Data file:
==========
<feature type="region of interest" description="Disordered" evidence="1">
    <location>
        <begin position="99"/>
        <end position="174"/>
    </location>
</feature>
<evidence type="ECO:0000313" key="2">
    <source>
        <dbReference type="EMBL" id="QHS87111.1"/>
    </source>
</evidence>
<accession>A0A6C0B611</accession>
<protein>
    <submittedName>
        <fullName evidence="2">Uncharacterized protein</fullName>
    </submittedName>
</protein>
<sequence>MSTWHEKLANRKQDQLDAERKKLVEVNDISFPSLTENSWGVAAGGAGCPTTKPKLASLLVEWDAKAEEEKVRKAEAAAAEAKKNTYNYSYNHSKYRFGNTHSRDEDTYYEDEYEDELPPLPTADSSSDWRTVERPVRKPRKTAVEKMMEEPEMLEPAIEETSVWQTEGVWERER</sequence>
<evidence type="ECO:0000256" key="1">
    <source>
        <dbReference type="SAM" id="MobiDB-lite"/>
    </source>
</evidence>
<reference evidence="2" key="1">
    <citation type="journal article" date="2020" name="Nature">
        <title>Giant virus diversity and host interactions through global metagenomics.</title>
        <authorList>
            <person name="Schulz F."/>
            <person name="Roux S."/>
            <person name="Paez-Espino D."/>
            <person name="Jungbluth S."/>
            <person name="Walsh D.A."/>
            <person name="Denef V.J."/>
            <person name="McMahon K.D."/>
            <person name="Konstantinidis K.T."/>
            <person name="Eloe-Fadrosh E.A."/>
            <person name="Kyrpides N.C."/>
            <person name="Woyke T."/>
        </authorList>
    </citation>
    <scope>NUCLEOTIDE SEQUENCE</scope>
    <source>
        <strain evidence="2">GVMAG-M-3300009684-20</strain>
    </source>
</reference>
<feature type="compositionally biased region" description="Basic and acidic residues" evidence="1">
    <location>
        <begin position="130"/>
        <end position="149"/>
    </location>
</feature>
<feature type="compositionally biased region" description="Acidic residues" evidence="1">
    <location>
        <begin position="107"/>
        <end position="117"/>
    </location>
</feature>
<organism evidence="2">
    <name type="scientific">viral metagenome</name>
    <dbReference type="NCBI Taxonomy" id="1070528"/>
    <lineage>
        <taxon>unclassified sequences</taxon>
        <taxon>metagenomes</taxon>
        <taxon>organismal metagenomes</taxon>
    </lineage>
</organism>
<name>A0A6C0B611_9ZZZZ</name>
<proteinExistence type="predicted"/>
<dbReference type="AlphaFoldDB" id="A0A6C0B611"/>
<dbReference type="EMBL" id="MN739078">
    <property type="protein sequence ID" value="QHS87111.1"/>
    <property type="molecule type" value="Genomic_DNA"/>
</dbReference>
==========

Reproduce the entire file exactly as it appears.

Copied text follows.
<feature type="region of interest" description="Disordered" evidence="1">
    <location>
        <begin position="99"/>
        <end position="174"/>
    </location>
</feature>
<evidence type="ECO:0000313" key="2">
    <source>
        <dbReference type="EMBL" id="QHS87111.1"/>
    </source>
</evidence>
<accession>A0A6C0B611</accession>
<protein>
    <submittedName>
        <fullName evidence="2">Uncharacterized protein</fullName>
    </submittedName>
</protein>
<sequence>MSTWHEKLANRKQDQLDAERKKLVEVNDISFPSLTENSWGVAAGGAGCPTTKPKLASLLVEWDAKAEEEKVRKAEAAAAEAKKNTYNYSYNHSKYRFGNTHSRDEDTYYEDEYEDELPPLPTADSSSDWRTVERPVRKPRKTAVEKMMEEPEMLEPAIEETSVWQTEGVWERER</sequence>
<evidence type="ECO:0000256" key="1">
    <source>
        <dbReference type="SAM" id="MobiDB-lite"/>
    </source>
</evidence>
<reference evidence="2" key="1">
    <citation type="journal article" date="2020" name="Nature">
        <title>Giant virus diversity and host interactions through global metagenomics.</title>
        <authorList>
            <person name="Schulz F."/>
            <person name="Roux S."/>
            <person name="Paez-Espino D."/>
            <person name="Jungbluth S."/>
            <person name="Walsh D.A."/>
            <person name="Denef V.J."/>
            <person name="McMahon K.D."/>
            <person name="Konstantinidis K.T."/>
            <person name="Eloe-Fadrosh E.A."/>
            <person name="Kyrpides N.C."/>
            <person name="Woyke T."/>
        </authorList>
    </citation>
    <scope>NUCLEOTIDE SEQUENCE</scope>
    <source>
        <strain evidence="2">GVMAG-M-3300009684-20</strain>
    </source>
</reference>
<feature type="compositionally biased region" description="Basic and acidic residues" evidence="1">
    <location>
        <begin position="130"/>
        <end position="149"/>
    </location>
</feature>
<feature type="compositionally biased region" description="Acidic residues" evidence="1">
    <location>
        <begin position="107"/>
        <end position="117"/>
    </location>
</feature>
<organism evidence="2">
    <name type="scientific">viral metagenome</name>
    <dbReference type="NCBI Taxonomy" id="1070528"/>
    <lineage>
        <taxon>unclassified sequences</taxon>
        <taxon>metagenomes</taxon>
        <taxon>organismal metagenomes</taxon>
    </lineage>
</organism>
<name>A0A6C0B611_9ZZZZ</name>
<proteinExistence type="predicted"/>
<dbReference type="AlphaFoldDB" id="A0A6C0B611"/>
<dbReference type="EMBL" id="MN739078">
    <property type="protein sequence ID" value="QHS87111.1"/>
    <property type="molecule type" value="Genomic_DNA"/>
</dbReference>